The still-broken US immigration system continues to affect cities, towns, and communities across the country.
Despite the absence of progress by federal lawmakers – and perhaps in spite of this absence –debate and discussion about the chances for successful reform have not waned. The broad coalitions working to advance practicable solutions have made great strides politically. And in several important ways, like expanding in-state tuition eligibility and local protest against dangerous federal policies, they have improved the experience of living as an undocumented person in the US.
But pursuing a goal like immigration reform can be exhausting. For inspiration to forge ahead, it’s worth reflecting on the last two years and how far the country has come on immigration reform.
In 2012, a presidential candidate described his position on immigration reform as “self-deportation,” a strategy that would use policies and identification systems to make it impossible for undocumented immigrants in the US to find work and therefore drive them to leave the country. Only a year later, a bipartisan group of eight senators announced their intention to unveil a comprehensive immigration package, one that NCJW supported: S 744, the Border Security, Economic Opportunity, and Immigration Modernization Act of 2013.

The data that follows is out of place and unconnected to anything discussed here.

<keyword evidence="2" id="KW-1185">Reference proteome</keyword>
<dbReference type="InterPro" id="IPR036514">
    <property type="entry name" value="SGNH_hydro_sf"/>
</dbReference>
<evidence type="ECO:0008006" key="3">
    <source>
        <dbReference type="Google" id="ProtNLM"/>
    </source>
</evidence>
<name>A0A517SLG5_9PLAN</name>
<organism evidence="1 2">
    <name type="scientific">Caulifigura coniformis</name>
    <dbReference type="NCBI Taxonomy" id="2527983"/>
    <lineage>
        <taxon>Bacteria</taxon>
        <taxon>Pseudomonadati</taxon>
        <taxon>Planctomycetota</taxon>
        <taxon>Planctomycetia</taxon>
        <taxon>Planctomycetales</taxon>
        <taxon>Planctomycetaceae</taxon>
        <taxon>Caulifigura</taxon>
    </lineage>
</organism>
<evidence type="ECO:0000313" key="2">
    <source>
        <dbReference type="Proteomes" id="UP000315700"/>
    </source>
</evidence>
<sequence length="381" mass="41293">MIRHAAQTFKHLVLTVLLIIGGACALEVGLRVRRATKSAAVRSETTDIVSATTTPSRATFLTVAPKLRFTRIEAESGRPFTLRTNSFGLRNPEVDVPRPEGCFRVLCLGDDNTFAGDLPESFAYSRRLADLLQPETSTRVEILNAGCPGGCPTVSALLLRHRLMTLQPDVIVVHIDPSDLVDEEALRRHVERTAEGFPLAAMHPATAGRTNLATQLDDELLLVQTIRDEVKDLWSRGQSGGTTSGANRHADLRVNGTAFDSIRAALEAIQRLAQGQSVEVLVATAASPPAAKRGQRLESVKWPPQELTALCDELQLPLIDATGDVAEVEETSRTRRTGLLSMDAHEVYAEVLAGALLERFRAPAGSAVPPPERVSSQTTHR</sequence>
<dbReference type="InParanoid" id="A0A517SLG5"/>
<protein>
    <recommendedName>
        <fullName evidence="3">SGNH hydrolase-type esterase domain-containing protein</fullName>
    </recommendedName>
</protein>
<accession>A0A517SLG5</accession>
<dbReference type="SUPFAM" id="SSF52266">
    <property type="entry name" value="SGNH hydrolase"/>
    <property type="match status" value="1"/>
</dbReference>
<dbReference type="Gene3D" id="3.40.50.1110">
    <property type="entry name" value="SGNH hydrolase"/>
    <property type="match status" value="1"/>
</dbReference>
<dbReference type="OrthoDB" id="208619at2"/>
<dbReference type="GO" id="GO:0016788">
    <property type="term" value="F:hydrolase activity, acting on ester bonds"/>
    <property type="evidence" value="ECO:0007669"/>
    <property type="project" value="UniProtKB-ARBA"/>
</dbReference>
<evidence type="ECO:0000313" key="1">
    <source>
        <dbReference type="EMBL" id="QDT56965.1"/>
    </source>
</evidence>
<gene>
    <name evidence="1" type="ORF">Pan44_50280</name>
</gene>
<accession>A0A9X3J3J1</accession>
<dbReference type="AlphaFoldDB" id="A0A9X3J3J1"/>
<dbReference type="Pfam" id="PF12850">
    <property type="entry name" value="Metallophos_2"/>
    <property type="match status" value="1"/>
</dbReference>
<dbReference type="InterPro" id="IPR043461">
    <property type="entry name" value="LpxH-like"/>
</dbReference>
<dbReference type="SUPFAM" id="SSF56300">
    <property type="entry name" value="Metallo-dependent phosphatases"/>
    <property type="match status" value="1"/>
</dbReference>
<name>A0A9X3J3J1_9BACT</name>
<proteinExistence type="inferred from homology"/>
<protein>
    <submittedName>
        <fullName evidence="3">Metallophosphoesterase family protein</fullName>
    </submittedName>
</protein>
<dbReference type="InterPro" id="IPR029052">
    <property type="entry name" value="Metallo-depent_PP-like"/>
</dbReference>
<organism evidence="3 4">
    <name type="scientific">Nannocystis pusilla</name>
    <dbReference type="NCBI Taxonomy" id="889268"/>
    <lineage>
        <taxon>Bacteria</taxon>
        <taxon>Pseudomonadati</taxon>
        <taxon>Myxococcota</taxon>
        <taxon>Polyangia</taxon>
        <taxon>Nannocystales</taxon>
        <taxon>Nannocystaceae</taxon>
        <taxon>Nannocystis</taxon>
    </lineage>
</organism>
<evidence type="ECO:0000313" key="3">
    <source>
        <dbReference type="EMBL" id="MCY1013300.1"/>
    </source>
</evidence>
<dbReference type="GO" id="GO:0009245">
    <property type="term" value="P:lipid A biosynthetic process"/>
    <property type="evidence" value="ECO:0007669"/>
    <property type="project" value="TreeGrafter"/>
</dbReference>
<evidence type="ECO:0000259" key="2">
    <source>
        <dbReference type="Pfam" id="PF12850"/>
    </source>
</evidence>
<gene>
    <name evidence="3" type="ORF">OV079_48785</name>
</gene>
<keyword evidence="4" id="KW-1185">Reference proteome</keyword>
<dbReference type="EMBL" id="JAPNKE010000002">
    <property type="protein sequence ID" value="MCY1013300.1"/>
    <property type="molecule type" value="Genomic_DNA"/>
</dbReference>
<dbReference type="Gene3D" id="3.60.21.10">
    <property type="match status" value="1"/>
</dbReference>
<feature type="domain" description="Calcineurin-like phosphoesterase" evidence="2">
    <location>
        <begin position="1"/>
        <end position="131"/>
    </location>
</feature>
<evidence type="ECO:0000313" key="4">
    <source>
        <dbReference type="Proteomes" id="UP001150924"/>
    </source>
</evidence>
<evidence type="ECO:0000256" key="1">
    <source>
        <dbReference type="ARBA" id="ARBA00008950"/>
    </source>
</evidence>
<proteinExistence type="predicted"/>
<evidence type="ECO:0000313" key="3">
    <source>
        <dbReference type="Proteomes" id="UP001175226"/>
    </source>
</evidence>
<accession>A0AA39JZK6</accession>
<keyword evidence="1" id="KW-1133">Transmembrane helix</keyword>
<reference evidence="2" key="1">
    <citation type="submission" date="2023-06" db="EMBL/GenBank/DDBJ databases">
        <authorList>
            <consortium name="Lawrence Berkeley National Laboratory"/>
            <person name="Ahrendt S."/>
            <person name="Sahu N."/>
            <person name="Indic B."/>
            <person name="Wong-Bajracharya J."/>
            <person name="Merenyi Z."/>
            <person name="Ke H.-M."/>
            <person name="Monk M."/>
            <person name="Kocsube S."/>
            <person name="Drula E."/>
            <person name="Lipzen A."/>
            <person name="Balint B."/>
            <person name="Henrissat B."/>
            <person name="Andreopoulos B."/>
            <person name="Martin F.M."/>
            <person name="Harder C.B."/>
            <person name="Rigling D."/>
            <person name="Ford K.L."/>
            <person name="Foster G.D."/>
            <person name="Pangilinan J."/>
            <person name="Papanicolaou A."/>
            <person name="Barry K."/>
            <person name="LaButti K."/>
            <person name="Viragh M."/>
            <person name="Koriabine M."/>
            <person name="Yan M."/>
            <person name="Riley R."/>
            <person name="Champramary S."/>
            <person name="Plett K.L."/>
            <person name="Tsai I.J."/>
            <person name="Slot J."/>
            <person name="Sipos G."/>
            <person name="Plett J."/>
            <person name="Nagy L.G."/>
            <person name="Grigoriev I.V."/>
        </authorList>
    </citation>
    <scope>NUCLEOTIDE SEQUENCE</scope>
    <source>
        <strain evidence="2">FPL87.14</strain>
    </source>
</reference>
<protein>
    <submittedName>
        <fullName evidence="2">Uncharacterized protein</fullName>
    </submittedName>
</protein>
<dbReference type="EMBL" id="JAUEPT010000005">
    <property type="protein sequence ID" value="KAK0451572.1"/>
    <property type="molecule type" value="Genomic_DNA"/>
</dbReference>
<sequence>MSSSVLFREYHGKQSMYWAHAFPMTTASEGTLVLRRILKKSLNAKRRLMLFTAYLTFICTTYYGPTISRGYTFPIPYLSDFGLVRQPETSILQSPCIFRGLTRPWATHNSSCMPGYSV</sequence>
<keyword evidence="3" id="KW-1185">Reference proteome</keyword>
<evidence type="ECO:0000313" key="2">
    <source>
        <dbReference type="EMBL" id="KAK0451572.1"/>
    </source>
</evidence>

This senate bill would provide a path to earned citizenship for the more than 11 million undocumented immigrants currently living in the US, as well as overhaul the visa, employment verification, and border security systems. Although not perfect, it was a good start to addressing a long-overlooked problem.